There have been reports in the Australian media recently of the perils to travellers at Australian airports. This particular peril doesn’t come from terrorists or the like; it comes from thieves at security check in points, unwittingly assisted by airport security personnel.
Video footage has been released of thieves waiting at the other end of the x-ray machine conveyor belts, and taking the property of others. Rings, wallets, watches and the like are all required to be removed, and are easy for nimble fingered thieves to palm and hide without attracting too much attention.
The problem has been compounded by the increase in passengers having to remove their shoes, then later put them back on, and more incidents of passengers being double checked with metal detection wands, even after walking through the gateway metal detector. There are also random explosive tests, drug sniffer dogs, and others.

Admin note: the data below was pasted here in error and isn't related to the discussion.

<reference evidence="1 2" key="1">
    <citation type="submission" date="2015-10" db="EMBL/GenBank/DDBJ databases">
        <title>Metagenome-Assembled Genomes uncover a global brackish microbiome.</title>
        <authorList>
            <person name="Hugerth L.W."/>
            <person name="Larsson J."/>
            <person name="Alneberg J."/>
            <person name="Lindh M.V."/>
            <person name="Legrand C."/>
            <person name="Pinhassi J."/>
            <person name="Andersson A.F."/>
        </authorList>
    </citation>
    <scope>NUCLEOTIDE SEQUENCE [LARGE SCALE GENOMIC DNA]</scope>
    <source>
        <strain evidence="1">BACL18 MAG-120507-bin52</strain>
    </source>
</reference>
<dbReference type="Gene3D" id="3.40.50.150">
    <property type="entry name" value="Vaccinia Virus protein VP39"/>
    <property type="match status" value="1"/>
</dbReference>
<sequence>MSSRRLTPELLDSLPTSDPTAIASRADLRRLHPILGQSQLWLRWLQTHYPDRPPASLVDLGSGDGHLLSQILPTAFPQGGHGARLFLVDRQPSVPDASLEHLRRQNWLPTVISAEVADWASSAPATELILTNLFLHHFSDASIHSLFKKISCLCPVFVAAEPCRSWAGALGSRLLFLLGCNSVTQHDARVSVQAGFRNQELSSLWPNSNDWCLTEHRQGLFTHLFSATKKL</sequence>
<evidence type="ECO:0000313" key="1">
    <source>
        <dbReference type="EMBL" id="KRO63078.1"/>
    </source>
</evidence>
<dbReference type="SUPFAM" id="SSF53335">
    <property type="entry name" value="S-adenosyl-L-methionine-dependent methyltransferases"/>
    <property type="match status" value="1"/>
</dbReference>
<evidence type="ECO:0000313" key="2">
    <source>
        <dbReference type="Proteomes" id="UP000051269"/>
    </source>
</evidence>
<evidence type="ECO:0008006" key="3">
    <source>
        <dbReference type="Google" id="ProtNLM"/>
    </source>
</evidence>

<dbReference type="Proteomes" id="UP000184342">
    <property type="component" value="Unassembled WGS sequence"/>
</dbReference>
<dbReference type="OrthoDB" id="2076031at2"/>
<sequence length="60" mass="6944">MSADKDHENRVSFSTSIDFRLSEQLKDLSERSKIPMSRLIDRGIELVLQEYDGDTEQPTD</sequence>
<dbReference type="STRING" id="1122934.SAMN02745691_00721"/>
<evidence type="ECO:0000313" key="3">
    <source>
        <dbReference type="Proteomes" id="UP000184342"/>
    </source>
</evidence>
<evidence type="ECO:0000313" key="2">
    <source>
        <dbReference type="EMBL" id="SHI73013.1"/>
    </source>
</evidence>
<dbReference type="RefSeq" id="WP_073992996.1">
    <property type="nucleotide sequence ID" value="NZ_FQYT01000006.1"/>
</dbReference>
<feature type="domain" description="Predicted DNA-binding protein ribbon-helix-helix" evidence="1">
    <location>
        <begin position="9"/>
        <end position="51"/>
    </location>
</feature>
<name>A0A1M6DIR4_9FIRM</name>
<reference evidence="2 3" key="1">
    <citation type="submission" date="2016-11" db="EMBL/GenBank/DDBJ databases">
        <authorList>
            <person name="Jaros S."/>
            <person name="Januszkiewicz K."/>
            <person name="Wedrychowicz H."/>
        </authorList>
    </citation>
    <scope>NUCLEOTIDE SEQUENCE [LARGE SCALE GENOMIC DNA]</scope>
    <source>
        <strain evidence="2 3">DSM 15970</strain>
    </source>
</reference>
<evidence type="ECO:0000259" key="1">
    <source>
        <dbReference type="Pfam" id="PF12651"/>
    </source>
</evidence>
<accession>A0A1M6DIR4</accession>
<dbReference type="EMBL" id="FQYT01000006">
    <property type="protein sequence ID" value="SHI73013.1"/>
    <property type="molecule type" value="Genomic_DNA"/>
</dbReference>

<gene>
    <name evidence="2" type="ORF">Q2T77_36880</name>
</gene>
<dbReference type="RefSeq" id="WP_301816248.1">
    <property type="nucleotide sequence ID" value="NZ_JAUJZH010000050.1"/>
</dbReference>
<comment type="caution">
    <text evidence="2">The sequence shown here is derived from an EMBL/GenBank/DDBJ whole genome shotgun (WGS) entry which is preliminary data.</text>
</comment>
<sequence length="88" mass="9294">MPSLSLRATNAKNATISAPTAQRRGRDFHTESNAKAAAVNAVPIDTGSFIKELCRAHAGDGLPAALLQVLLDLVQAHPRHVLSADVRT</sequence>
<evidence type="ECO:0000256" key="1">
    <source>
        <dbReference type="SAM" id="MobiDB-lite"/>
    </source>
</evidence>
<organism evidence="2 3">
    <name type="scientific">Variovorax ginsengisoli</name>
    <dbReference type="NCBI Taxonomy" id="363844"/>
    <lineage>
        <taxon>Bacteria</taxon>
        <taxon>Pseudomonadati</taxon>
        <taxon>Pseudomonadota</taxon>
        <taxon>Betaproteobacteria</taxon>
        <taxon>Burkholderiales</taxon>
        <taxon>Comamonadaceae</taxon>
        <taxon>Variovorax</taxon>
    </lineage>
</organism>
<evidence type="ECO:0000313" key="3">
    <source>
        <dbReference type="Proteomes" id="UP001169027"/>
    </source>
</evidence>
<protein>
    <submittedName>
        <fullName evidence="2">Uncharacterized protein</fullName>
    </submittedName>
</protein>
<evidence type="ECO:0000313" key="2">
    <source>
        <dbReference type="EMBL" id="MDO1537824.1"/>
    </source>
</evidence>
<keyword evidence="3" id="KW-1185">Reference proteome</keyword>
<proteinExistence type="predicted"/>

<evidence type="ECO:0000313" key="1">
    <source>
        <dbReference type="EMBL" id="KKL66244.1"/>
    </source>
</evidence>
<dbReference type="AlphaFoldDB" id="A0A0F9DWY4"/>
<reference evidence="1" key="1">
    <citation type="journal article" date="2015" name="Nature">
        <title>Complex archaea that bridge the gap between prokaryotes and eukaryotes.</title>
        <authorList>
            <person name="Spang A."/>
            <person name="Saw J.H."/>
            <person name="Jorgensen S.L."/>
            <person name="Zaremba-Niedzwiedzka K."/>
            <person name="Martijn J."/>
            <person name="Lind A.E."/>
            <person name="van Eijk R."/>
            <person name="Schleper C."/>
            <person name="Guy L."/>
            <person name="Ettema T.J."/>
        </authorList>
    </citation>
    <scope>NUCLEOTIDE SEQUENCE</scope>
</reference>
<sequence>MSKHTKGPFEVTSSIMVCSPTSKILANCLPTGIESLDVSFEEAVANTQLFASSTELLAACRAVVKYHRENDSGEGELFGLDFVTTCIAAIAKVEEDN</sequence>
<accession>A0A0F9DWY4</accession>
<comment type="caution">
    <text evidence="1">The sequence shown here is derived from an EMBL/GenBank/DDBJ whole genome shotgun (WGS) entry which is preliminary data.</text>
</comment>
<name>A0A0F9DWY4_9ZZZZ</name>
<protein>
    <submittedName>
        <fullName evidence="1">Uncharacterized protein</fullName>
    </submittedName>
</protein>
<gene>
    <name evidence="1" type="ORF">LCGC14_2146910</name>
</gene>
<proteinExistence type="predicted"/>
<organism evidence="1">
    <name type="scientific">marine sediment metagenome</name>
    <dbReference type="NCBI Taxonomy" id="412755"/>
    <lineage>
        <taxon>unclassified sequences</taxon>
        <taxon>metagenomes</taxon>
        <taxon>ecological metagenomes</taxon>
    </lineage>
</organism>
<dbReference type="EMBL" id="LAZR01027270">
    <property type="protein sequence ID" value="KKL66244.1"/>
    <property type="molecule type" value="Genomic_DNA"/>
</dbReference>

The results of all these scans is that the passenger’s valuables are sitting unsecured and unattended at the other end of the conveyor belt, usually out of sight of the passenger, sometimes for up to five minutes, and on occasion even longer. This gives thieves more than ample opportunity to steal the unaccompanied valuables.
Even laptops are more regularly being stolen, as thieves can make a quick getaway, and be out of the airport before security or police can be notified. Some security footage has shown thieves wearing long coats, sitting on the laptops, and hiding them under the coats, before walking off unnoticed.
While it is necessary and desirable for passengers to undergo such security, in a world fraught with the spectre of terrorism, it is clear that better systems is needed to ensure the security of passengers personal belongings.
27th May 2008